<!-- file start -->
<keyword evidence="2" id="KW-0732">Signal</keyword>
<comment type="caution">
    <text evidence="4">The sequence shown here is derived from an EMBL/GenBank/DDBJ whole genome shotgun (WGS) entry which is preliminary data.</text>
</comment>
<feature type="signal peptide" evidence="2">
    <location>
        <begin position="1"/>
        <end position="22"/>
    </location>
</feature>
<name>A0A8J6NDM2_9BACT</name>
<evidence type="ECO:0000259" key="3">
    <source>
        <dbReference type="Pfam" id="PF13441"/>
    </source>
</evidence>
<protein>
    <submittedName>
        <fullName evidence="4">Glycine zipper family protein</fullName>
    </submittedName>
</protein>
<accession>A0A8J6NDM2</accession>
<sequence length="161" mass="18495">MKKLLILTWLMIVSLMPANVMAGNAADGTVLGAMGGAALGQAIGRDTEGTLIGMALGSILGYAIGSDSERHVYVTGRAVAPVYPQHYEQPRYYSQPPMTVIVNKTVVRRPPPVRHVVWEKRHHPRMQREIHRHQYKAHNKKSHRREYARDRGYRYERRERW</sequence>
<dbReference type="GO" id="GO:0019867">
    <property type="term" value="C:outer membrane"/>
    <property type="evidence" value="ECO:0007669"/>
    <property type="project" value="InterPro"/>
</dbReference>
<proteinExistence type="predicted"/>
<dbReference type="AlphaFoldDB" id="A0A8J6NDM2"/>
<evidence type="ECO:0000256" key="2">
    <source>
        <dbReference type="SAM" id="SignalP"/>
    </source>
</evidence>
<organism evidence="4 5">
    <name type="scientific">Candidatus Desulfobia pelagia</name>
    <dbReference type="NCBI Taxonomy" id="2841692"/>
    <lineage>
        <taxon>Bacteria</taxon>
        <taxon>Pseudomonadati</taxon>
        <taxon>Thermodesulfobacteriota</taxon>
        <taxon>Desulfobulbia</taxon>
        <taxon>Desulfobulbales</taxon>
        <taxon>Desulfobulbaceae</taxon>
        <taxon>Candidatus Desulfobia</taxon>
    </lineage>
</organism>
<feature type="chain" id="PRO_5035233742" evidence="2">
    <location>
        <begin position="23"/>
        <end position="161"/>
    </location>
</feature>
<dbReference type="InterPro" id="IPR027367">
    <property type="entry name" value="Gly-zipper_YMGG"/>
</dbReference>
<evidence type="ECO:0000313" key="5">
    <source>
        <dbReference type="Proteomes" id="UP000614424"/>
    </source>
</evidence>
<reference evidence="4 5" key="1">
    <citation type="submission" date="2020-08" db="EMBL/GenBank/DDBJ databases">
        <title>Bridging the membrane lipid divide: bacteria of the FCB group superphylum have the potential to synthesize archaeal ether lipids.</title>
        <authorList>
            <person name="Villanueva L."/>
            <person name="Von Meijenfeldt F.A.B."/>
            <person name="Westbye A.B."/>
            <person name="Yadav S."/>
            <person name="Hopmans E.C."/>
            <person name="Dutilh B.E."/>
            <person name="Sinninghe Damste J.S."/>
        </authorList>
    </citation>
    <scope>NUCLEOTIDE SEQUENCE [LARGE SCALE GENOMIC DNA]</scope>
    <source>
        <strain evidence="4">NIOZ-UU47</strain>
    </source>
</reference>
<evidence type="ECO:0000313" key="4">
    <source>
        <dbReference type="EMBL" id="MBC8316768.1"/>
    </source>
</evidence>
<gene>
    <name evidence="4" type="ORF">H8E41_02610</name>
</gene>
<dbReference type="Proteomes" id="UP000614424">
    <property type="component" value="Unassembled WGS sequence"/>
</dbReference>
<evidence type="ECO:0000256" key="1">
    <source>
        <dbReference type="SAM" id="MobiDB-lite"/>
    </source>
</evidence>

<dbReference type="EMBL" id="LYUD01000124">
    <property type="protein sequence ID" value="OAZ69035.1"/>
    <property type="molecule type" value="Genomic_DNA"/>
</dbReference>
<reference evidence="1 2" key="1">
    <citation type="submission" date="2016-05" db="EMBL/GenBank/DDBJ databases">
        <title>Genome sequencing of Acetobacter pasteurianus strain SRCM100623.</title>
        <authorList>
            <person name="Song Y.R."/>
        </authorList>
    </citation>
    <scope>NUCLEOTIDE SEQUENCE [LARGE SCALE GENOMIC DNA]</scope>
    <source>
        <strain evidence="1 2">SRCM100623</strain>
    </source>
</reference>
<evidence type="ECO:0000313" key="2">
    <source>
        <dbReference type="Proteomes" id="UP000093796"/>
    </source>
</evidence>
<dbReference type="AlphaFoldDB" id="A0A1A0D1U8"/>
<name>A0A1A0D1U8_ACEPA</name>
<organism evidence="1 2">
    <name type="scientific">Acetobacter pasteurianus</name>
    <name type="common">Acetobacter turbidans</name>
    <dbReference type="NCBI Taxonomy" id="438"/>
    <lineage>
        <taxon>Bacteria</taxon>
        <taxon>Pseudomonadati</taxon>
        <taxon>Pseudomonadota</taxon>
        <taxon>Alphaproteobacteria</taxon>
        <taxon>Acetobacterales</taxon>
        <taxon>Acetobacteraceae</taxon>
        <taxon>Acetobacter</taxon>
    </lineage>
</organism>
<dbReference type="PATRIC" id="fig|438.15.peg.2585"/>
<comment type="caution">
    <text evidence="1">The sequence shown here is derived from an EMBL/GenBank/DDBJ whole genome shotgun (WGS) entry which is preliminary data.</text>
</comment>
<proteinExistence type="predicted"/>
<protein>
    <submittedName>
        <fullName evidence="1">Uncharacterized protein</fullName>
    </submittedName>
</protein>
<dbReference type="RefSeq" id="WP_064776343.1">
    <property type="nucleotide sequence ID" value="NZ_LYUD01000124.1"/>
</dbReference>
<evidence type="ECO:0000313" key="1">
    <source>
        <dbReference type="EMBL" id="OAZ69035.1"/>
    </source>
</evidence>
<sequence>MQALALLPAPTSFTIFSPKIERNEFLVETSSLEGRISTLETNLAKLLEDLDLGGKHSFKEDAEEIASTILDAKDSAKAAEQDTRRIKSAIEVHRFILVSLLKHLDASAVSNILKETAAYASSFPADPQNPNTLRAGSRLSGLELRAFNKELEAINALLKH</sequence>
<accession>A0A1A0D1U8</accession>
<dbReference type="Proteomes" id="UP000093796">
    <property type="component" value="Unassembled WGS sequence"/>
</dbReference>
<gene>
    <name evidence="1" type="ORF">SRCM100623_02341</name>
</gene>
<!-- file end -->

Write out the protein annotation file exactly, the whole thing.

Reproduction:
<keyword evidence="2" id="KW-0732">Signal</keyword>
<comment type="caution">
    <text evidence="4">The sequence shown here is derived from an EMBL/GenBank/DDBJ whole genome shotgun (WGS) entry which is preliminary data.</text>
</comment>
<feature type="signal peptide" evidence="2">
    <location>
        <begin position="1"/>
        <end position="22"/>
    </location>
</feature>
<name>A0A8J6NDM2_9BACT</name>
<evidence type="ECO:0000259" key="3">
    <source>
        <dbReference type="Pfam" id="PF13441"/>
    </source>
</evidence>
<protein>
    <submittedName>
        <fullName evidence="4">Glycine zipper family protein</fullName>
    </submittedName>
</protein>
<accession>A0A8J6NDM2</accession>
<sequence length="161" mass="18495">MKKLLILTWLMIVSLMPANVMAGNAADGTVLGAMGGAALGQAIGRDTEGTLIGMALGSILGYAIGSDSERHVYVTGRAVAPVYPQHYEQPRYYSQPPMTVIVNKTVVRRPPPVRHVVWEKRHHPRMQREIHRHQYKAHNKKSHRREYARDRGYRYERRERW</sequence>
<dbReference type="GO" id="GO:0019867">
    <property type="term" value="C:outer membrane"/>
    <property type="evidence" value="ECO:0007669"/>
    <property type="project" value="InterPro"/>
</dbReference>
<proteinExistence type="predicted"/>
<dbReference type="AlphaFoldDB" id="A0A8J6NDM2"/>
<evidence type="ECO:0000256" key="2">
    <source>
        <dbReference type="SAM" id="SignalP"/>
    </source>
</evidence>
<organism evidence="4 5">
    <name type="scientific">Candidatus Desulfobia pelagia</name>
    <dbReference type="NCBI Taxonomy" id="2841692"/>
    <lineage>
        <taxon>Bacteria</taxon>
        <taxon>Pseudomonadati</taxon>
        <taxon>Thermodesulfobacteriota</taxon>
        <taxon>Desulfobulbia</taxon>
        <taxon>Desulfobulbales</taxon>
        <taxon>Desulfobulbaceae</taxon>
        <taxon>Candidatus Desulfobia</taxon>
    </lineage>
</organism>
<feature type="chain" id="PRO_5035233742" evidence="2">
    <location>
        <begin position="23"/>
        <end position="161"/>
    </location>
</feature>
<dbReference type="InterPro" id="IPR027367">
    <property type="entry name" value="Gly-zipper_YMGG"/>
</dbReference>
<evidence type="ECO:0000313" key="5">
    <source>
        <dbReference type="Proteomes" id="UP000614424"/>
    </source>
</evidence>
<reference evidence="4 5" key="1">
    <citation type="submission" date="2020-08" db="EMBL/GenBank/DDBJ databases">
        <title>Bridging the membrane lipid divide: bacteria of the FCB group superphylum have the potential to synthesize archaeal ether lipids.</title>
        <authorList>
            <person name="Villanueva L."/>
            <person name="Von Meijenfeldt F.A.B."/>
            <person name="Westbye A.B."/>
            <person name="Yadav S."/>
            <person name="Hopmans E.C."/>
            <person name="Dutilh B.E."/>
            <person name="Sinninghe Damste J.S."/>
        </authorList>
    </citation>
    <scope>NUCLEOTIDE SEQUENCE [LARGE SCALE GENOMIC DNA]</scope>
    <source>
        <strain evidence="4">NIOZ-UU47</strain>
    </source>
</reference>
<evidence type="ECO:0000313" key="4">
    <source>
        <dbReference type="EMBL" id="MBC8316768.1"/>
    </source>
</evidence>
<gene>
    <name evidence="4" type="ORF">H8E41_02610</name>
</gene>
<dbReference type="Proteomes" id="UP000614424">
    <property type="component" value="Unassembled WGS sequence"/>
</dbReference>
<evidence type="ECO:0000256" key="1">
    <source>
        <dbReference type="SAM" id="MobiDB-lite"/>
    </source>
</evidence>

<dbReference type="EMBL" id="LYUD01000124">
    <property type="protein sequence ID" value="OAZ69035.1"/>
    <property type="molecule type" value="Genomic_DNA"/>
</dbReference>
<reference evidence="1 2" key="1">
    <citation type="submission" date="2016-05" db="EMBL/GenBank/DDBJ databases">
        <title>Genome sequencing of Acetobacter pasteurianus strain SRCM100623.</title>
        <authorList>
            <person name="Song Y.R."/>
        </authorList>
    </citation>
    <scope>NUCLEOTIDE SEQUENCE [LARGE SCALE GENOMIC DNA]</scope>
    <source>
        <strain evidence="1 2">SRCM100623</strain>
    </source>
</reference>
<evidence type="ECO:0000313" key="2">
    <source>
        <dbReference type="Proteomes" id="UP000093796"/>
    </source>
</evidence>
<dbReference type="AlphaFoldDB" id="A0A1A0D1U8"/>
<name>A0A1A0D1U8_ACEPA</name>
<organism evidence="1 2">
    <name type="scientific">Acetobacter pasteurianus</name>
    <name type="common">Acetobacter turbidans</name>
    <dbReference type="NCBI Taxonomy" id="438"/>
    <lineage>
        <taxon>Bacteria</taxon>
        <taxon>Pseudomonadati</taxon>
        <taxon>Pseudomonadota</taxon>
        <taxon>Alphaproteobacteria</taxon>
        <taxon>Acetobacterales</taxon>
        <taxon>Acetobacteraceae</taxon>
        <taxon>Acetobacter</taxon>
    </lineage>
</organism>
<dbReference type="PATRIC" id="fig|438.15.peg.2585"/>
<comment type="caution">
    <text evidence="1">The sequence shown here is derived from an EMBL/GenBank/DDBJ whole genome shotgun (WGS) entry which is preliminary data.</text>
</comment>
<proteinExistence type="predicted"/>
<protein>
    <submittedName>
        <fullName evidence="1">Uncharacterized protein</fullName>
    </submittedName>
</protein>
<dbReference type="RefSeq" id="WP_064776343.1">
    <property type="nucleotide sequence ID" value="NZ_LYUD01000124.1"/>
</dbReference>
<evidence type="ECO:0000313" key="1">
    <source>
        <dbReference type="EMBL" id="OAZ69035.1"/>
    </source>
</evidence>
<sequence>MQALALLPAPTSFTIFSPKIERNEFLVETSSLEGRISTLETNLAKLLEDLDLGGKHSFKEDAEEIASTILDAKDSAKAAEQDTRRIKSAIEVHRFILVSLLKHLDASAVSNILKETAAYASSFPADPQNPNTLRAGSRLSGLELRAFNKELEAINALLKH</sequence>
<accession>A0A1A0D1U8</accession>
<dbReference type="Proteomes" id="UP000093796">
    <property type="component" value="Unassembled WGS sequence"/>
</dbReference>
<gene>
    <name evidence="1" type="ORF">SRCM100623_02341</name>
</gene>